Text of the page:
It is right to congratulate Keith Vaz on securing this debate, and on his powerful and compelling contribution. He and I have known each other for very many years, and there are not many political issues on which we agree. On the question of Yemen and Britain’s role, however, you cannot get a cigarette paper between his opinion and mine. He set out clearly for the House the profound jeopardy of what is going on in Yemen, and Britain’s complicity in it. He spoke of the tens of thousands of young Yemenis who are being radicalised, and who know where the death and destruction that rains down from the skies night after night comes from.
I welcome the new Minister, my right hon. Friend Dr Murrison, to his position. He will cast a fresh pair of eyes on the problems of Yemen and Britain’s role in tackling them. I hope that he will speak out in the Government if his fresh view suggests that there are other ways of handling those problems. The purpose of my speech is to pose four questions to him, although I do not expect him to answer them from the Dispatch Box. I must apologise to you, Madam Deputy Speaker, as I have already done to him, for the fact that I may not be able to stay until the end of the debate, because I have a very important engagement in my constituency.
I hope that the Minister will consider what he hears today. Britain is a beacon of light in some very dark places in the world, standing up for values that really matter to us and around the globe. On Yemen, however, I believe that Britain has lost its moral compass, and I say that with deep regret. I praise the new Foreign Secretary—he is not that new—who, immediately on taking office, went to Riyadh and Tehran. He has made it very clear that Britain’s contribution to solving the problem is right at the top of the agenda. That was made rather easier by the profound change of sentiment towards the war after the murder of the journalist Mr Khashoggi in Turkey. The values that were displayed in that despicable act led to considerable rethinking.
I also praise Martin Griffiths, a distinguished international civil servant. As the UN special representative, he is clearly giving everything he can to finding a solution, and his energy and endeavours on the ground are helping. I pay tribute to Sir Mark Lowcock, the head of the UN Office for the Co-ordination of Humanitarian Affairs and former DFID permanent secretary, who has been equally tireless in his efforts to help. Above all, this debate is a good opportunity for the House of Commons to pay tribute to the bravery and effectiveness of humanitarian workers. Many in the sector are very young, and they often put themselves in harm’s way to assist their fellow human beings who are caught up in such jeopardy.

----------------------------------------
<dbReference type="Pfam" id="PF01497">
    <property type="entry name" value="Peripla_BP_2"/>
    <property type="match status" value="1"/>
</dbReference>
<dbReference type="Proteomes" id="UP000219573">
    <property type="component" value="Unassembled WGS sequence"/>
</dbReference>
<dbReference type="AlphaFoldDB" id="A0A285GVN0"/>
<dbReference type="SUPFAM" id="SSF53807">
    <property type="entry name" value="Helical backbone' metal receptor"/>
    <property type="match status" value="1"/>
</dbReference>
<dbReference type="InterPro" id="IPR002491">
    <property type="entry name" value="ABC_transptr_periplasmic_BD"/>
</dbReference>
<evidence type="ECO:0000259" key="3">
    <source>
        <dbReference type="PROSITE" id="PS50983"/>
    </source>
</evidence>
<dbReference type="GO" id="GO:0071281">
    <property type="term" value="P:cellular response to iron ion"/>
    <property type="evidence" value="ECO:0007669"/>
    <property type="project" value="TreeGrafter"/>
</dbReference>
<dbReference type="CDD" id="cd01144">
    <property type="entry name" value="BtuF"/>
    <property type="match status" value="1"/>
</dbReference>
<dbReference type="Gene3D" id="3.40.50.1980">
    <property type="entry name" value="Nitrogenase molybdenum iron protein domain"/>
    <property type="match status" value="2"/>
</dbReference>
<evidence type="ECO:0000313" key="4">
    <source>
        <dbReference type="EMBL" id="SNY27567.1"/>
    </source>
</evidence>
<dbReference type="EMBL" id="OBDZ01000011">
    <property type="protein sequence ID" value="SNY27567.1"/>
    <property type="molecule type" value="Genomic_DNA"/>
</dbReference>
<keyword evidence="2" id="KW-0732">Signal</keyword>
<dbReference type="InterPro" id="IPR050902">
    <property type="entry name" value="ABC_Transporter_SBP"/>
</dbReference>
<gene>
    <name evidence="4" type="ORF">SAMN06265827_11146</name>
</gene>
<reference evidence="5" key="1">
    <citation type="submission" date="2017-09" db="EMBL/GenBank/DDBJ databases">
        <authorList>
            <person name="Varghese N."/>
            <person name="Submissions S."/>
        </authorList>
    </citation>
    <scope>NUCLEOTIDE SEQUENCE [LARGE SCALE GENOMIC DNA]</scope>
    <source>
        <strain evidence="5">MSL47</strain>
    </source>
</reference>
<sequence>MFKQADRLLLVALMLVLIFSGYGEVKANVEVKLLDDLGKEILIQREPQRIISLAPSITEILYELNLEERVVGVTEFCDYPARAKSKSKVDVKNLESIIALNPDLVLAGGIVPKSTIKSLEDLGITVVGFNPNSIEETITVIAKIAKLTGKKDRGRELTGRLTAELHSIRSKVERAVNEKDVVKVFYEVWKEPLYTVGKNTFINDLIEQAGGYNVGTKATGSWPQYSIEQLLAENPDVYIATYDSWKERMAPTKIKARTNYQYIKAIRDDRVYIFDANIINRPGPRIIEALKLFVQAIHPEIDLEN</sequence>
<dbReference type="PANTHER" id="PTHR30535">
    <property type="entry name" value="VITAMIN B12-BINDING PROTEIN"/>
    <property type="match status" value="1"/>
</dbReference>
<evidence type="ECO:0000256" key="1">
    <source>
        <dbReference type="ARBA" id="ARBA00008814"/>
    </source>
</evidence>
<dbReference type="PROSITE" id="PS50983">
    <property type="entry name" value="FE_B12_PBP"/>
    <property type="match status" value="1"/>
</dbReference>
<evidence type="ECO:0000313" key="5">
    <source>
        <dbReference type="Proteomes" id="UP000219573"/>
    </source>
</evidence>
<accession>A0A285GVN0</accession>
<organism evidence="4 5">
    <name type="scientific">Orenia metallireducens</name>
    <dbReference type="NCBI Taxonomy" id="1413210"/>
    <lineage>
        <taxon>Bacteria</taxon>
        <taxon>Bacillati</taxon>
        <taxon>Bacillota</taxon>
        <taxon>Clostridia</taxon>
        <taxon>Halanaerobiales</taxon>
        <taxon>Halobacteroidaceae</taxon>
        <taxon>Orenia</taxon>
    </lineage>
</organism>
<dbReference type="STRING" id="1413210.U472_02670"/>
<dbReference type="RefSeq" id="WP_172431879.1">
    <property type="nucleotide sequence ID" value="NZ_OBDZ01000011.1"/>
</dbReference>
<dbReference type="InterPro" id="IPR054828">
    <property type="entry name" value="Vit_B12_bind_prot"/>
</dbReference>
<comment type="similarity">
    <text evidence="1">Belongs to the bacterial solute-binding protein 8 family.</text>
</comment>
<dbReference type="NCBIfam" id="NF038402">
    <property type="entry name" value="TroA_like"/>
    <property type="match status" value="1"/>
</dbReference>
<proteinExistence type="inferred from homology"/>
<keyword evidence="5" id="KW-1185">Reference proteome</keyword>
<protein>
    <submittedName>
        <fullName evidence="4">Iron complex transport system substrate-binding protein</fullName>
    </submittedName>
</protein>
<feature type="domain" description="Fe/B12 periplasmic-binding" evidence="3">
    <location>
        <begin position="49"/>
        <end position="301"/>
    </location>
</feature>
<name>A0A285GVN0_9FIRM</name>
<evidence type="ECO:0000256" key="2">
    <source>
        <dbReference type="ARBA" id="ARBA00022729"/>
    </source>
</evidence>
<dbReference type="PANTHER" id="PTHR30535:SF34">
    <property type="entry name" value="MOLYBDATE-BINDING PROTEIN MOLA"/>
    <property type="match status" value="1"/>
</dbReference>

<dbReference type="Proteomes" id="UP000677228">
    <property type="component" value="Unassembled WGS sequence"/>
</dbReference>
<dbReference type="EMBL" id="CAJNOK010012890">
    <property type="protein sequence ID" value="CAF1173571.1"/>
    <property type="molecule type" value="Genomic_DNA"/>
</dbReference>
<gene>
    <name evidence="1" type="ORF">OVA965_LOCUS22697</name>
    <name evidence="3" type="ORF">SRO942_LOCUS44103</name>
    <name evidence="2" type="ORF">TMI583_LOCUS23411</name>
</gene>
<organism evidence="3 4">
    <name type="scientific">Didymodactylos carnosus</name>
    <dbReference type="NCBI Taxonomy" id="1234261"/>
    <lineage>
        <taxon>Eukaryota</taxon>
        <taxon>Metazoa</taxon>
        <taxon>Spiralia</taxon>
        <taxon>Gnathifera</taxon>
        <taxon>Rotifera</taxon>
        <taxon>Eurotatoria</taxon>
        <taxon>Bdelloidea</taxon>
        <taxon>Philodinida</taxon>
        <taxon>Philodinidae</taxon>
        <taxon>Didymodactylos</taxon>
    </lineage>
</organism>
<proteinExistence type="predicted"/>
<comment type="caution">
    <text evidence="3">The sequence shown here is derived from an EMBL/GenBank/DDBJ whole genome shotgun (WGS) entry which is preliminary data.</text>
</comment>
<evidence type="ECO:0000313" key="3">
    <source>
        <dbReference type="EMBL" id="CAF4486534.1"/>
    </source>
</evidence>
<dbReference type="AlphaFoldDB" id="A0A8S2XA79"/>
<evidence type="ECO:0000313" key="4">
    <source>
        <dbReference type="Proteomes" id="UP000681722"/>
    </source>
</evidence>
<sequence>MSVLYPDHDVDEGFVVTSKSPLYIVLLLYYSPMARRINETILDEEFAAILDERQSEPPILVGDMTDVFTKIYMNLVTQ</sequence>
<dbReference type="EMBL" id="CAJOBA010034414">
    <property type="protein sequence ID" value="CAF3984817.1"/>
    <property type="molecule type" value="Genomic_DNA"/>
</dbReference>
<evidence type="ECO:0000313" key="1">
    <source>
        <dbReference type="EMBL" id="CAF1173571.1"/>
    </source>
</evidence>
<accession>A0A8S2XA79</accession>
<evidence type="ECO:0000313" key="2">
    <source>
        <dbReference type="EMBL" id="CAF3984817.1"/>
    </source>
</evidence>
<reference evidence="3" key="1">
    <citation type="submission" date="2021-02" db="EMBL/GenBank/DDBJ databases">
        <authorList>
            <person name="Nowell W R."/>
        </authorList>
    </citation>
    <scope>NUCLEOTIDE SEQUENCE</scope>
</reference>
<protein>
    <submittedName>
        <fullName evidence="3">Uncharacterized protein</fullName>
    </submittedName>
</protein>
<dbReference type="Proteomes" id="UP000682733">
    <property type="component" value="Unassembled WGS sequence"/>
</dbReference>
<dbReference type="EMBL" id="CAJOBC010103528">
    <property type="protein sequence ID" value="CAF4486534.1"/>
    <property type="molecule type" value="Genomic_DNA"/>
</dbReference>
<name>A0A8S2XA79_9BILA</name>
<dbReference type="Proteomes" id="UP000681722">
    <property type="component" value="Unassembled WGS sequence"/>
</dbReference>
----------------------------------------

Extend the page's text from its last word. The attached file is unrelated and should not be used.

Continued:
I went to Sana’a and Sa’dah, as the right hon. Member for Leicester East mentioned. I think I remain the only European politician who has been into Sana’a and Sa’dah. Many have been into the comparative peace of Aden in the south, but you have to go to the north, Madam Deputy Speaker, and see for yourself the extraordinary damage that the bombing has caused to infrastructure and people’s lives. When I was there, I met British aid and humanitarian workers from Oxfam, in particular, who were doing brilliant work for some of the most dispossessed and miserable people in the world.
My purpose today is to encourage the Government in their apparent change of emphasis, and to urge them to move away from their former position of complicity in what is happening in Yemen. The blockade of the country by land, sea and air with British support has effectively created a famine, which is on Britain’s conscience. It is incredibly important that the Government move away from a partisan position and towards a neutral one by seeking to achieve a ceasefire, a negotiated settlement and an end to the violence.
I echo the urgent concern that the World Food Programme raised yesterday about corrupt Houthi leaders blocking humanitarian access to civilians. The arbitrary denial of humanitarian access is an unconscionable violation of international humanitarian law, and everyone should condemn it. It is no less concerning to see an intensification of violence in Yemen, including aerial attacks by the Saudi and Emirati-led coalition. When I recently asked a Yemeni human rights defender about the well-being of her family in Sana’a, she replied that
“in Yemen we are only safe by accident”.
That reflects the position of millions of men, women and children on the ground who suffer these air attacks, which I heard and saw for myself when I was in Sana’a, night after night.
Last week, on Thursday
I approach this matter more as a humanitarian than as a politician. In spite of the discomfort of this position, I have never called for an arms embargo. That is because, first, I do not think it is for politicians individually to make judgments about the sales of arms. It is for the Committees on Arms Export Controls to reach judgments in accordance with the laws that are made by this House. Secondly, quite apart from the undesirability of politicians waving their moral consciences around at the expense of high-quality jobs in the north-west of England, I think it is likely that the Saudis will continue to procure weaponry from some in Europe. Saudi Arabia is a rich country surrounded by opponents and enemies, and it will be able to secure such weapons. When it comes to protecting the people on the ground—the children in the school I saw in Sa’dah—an arms embargo from Britain will not have a direct effect, and it may not even have an indirect one.